Tell us all about it, and how you came to make it what it is. They're quite an institution in these parts. And they never pass me over--they come to Mole End last of all; and I used to give them hot drinks, and supper too sometimes, when I could afford it. It will be like old times to hear them again. It was a pretty sight, and a seasonable one, that met their eyes when they flung the door open.
In the fore-court, lit by the dim rays of a horn lantern, some eight or ten little fieldmice stood in a semicircle, red worsted comforters round their throats, their fore-paws thrust deep into their pockets, their feet jigging for warmth. With bright beady eyes they glanced shyly at each other, sniggering a little, sniffing and applying coat- sleeves a good deal. The voices ceased, the singers, bashful but smiling, exchanged sidelong glances, and silence succeeded--but for a moment only. Then, from up above and far away, down the tunnel they had so lately travelled was borne to their ears in a faint musical hum the sound of distant bells ringing a joyful and clangorous peal.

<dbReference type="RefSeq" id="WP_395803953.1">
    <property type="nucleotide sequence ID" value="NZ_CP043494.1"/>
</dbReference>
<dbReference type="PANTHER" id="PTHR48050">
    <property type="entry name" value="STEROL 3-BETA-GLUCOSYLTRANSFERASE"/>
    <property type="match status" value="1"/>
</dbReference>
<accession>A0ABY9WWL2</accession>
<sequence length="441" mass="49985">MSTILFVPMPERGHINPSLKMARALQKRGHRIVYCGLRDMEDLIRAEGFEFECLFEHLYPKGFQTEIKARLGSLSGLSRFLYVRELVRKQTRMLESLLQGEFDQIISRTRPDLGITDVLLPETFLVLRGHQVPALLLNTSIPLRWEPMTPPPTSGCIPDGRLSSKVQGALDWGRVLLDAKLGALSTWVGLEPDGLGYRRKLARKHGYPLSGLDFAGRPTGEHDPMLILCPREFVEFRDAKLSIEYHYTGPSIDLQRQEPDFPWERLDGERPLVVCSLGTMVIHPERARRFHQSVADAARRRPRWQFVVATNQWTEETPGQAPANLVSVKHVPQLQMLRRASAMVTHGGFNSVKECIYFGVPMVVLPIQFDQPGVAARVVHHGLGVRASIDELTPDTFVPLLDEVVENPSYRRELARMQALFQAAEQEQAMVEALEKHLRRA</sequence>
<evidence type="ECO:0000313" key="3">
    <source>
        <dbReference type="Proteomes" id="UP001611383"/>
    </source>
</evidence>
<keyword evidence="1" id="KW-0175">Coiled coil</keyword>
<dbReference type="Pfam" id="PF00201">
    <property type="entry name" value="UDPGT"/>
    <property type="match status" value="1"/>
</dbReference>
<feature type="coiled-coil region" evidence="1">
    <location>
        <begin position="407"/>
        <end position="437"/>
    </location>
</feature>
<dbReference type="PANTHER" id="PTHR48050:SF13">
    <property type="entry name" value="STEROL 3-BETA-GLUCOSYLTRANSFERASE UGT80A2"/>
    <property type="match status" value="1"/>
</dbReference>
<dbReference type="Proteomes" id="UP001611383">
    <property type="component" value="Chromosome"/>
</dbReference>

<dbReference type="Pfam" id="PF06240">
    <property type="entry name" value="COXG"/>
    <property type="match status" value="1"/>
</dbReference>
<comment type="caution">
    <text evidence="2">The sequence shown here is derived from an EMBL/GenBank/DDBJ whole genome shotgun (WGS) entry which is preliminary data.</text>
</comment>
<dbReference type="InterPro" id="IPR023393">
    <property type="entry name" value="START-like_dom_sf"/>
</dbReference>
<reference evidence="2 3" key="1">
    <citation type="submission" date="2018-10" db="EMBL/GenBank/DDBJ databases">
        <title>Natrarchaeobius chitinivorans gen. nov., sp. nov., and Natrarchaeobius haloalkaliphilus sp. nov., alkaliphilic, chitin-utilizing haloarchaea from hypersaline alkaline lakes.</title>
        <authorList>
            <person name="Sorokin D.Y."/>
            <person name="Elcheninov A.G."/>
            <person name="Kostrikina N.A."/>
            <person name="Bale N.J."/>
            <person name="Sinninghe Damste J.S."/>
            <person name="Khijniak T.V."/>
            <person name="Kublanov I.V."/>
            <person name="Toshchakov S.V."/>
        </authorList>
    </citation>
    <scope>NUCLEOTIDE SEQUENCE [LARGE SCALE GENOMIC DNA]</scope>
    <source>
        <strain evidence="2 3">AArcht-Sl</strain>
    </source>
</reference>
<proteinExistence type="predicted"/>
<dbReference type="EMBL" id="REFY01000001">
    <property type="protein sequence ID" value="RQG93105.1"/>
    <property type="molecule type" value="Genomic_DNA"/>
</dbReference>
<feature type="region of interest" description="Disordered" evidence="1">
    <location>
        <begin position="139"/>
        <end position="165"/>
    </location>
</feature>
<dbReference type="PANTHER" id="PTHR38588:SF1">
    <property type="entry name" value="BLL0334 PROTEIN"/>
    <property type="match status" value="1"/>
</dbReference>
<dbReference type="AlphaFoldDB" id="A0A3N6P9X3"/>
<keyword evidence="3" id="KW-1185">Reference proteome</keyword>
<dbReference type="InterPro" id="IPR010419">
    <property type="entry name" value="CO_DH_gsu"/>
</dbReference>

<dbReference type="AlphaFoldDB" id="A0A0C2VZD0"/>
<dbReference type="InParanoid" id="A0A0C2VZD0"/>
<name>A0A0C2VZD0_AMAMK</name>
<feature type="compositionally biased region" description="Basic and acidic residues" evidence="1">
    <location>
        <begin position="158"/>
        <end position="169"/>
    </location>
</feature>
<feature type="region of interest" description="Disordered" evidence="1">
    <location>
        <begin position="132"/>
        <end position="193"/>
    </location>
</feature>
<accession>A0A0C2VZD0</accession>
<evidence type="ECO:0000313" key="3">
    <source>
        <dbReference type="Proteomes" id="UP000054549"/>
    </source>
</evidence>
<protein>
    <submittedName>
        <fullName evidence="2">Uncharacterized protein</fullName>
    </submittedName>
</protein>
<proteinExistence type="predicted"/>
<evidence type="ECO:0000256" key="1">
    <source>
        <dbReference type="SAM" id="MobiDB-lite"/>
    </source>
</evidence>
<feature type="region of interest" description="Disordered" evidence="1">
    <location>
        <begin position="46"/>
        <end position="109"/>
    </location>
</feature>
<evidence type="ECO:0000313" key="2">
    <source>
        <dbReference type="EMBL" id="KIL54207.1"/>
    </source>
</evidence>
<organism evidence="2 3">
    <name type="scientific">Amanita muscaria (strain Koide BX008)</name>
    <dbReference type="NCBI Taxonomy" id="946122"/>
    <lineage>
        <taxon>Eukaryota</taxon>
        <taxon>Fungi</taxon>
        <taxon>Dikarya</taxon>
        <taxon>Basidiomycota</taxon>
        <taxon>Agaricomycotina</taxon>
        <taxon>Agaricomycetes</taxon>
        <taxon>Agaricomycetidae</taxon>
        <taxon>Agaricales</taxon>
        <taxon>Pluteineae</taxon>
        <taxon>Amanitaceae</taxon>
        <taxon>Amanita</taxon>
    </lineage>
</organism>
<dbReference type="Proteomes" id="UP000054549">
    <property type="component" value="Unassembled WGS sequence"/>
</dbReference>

Shut the door after you. Pull up that settle to the fire. Now, you just wait a minute, while we--O, Ratty! We've nothing to give them!
The Wind in the Willows by Kenneth Grahame